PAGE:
At our first surreal Zoom meeting in mid-April, in my role as secretary of the Board of a local dance school, I furiously scribbled page after page of notes. While I observed from the distance of a narrator documenting a unique moment in history, Board members with roles of more immediate consequence than mine sprang into action, seemingly without pause. My bird’s eye view of the transformation process offered the luxury of reflection that they could not afford.
While that initial meeting concluded with a strategic plan simply for “survival,” fast forward to our second meeting in early July and no fewer than 22 weekly classes were being offered at a variety of locations. Youth and adults danced outdoors among the sculptures and gardens of two local arts organizations with whom we had rapidly developed collaboration. Funds received from the government sponsored payroll protection plan (PPP) had been received and funneled into the organization. New grants specific to the pandemic were applied for and pending.
By our August meeting, as families and school districts began the agonizing process of decision-making regarding school reopening, the students continued to dance. Their ongoing graceful movement in settings of extraordinary natural beauty struck me as an embodiment of resilience.
Resilience is neither a trait we are born with nor one we develop in the face of catastrophe. Rather it emerges in a developmental process over time beginning in early infancy. As babies move in moment-to-moment interaction with their caregivers, without the capacity for language, being held through the inevitable moments of struggle and discomfort, they learn to manage themselves and make sense of the world around them. Through this process individuals develop the capacity to regulate their bodies in an organized and coherent way. Surviving the inherent mismatches of human interaction, they develop agency- an internal sense of their ability to act on their world to make it better. This movement in relation to caring others forms the foundation of our sense of hope.
Dance offers a kind of parallel process to infant-parent interaction. As teachers and students together choreograph new dances, missteps inevitably occur on the journey to a coherent graceful performance. Each class offers participants the opportunity to build that hope and agency anew.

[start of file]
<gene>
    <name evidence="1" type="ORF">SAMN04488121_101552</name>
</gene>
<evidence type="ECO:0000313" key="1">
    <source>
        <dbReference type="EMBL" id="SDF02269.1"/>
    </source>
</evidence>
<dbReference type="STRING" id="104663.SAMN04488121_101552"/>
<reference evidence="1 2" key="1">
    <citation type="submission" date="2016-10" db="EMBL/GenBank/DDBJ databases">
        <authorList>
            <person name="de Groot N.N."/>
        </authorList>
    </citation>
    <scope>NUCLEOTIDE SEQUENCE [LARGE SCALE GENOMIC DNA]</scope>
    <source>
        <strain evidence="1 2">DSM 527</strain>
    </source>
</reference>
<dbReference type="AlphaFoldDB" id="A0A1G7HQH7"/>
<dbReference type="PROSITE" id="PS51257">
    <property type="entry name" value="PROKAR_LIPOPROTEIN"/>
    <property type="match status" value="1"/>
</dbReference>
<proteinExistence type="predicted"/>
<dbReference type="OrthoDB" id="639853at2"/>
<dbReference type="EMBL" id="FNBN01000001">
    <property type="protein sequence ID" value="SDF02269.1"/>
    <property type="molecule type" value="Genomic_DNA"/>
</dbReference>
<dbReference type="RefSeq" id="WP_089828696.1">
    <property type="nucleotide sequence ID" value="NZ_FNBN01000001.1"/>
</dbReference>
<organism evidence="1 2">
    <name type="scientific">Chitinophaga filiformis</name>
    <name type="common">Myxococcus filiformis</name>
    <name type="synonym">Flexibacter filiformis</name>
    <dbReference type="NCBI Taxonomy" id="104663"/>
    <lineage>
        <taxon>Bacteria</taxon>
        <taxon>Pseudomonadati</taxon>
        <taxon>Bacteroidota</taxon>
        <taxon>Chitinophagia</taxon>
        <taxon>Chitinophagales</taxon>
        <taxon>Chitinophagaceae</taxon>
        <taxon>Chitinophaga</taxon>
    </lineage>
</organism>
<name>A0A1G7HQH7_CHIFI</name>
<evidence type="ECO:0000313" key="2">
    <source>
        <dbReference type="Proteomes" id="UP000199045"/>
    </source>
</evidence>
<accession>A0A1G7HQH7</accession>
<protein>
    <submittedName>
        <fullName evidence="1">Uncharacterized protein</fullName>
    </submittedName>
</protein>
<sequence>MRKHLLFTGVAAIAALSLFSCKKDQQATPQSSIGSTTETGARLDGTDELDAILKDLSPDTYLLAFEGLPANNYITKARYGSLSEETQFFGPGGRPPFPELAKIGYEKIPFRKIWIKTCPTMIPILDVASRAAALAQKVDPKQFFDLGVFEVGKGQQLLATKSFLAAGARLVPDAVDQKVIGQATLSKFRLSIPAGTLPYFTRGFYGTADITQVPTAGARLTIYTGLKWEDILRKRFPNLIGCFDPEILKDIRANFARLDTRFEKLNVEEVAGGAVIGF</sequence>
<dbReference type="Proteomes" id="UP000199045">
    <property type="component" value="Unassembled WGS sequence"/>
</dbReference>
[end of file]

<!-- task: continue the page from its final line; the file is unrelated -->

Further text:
Over ten years ago my own daughter’s countless hours of classes, rehearsal, and performance with the dance program played a central role in her development as she navigated the tumultuous middle school years. The experience became part of her core resilience now revealed in fortitude and flexibility as a doctor-in-training on the front lines of the pandemic.
This arts organization, by not only surviving but thriving from the early days of the pandemic, on a concrete level provides community members with opportunity to inhabit their bodies in relationship with others in a safe and containing environment. But from my perspective as narrator, I see so much more.
For most of us, COVID-19 is testing our resilience like nothing before in our lifetimes. Dancers continuing to move together in space against the backdrop of extraordinary discord and social upheaval offer a physical representation of what the pandemic is calling on each of us to do.
Like resilience, trust develops through countless messy moment-to-moment interactions over time. When the artistic director left our last Zoom meeting early to teach a class while we grappled with profound questions presented by the pandemic, she said, “I trust you completely.” Relationships among the Board members, nurtured through all sorts of challenges over years in our small community, allowed for the development of trust and a sense of safety critical to the organization’s ability to navigate this new and unprecedented challenge.
Our society as a whole can take cues from this story of resilience in the arts. We need to continue to “dance” together, focusing on in-the-moment, step-by-step human relationships without panicking or being overwhelmed by the enormity of the task before us. In doing so we will preserve a sense of safety and trust, both in our minds and in our bodies. The calm and peace we gather and store in this process will give us the strength to not only survive, but to move forward to whatever comes next.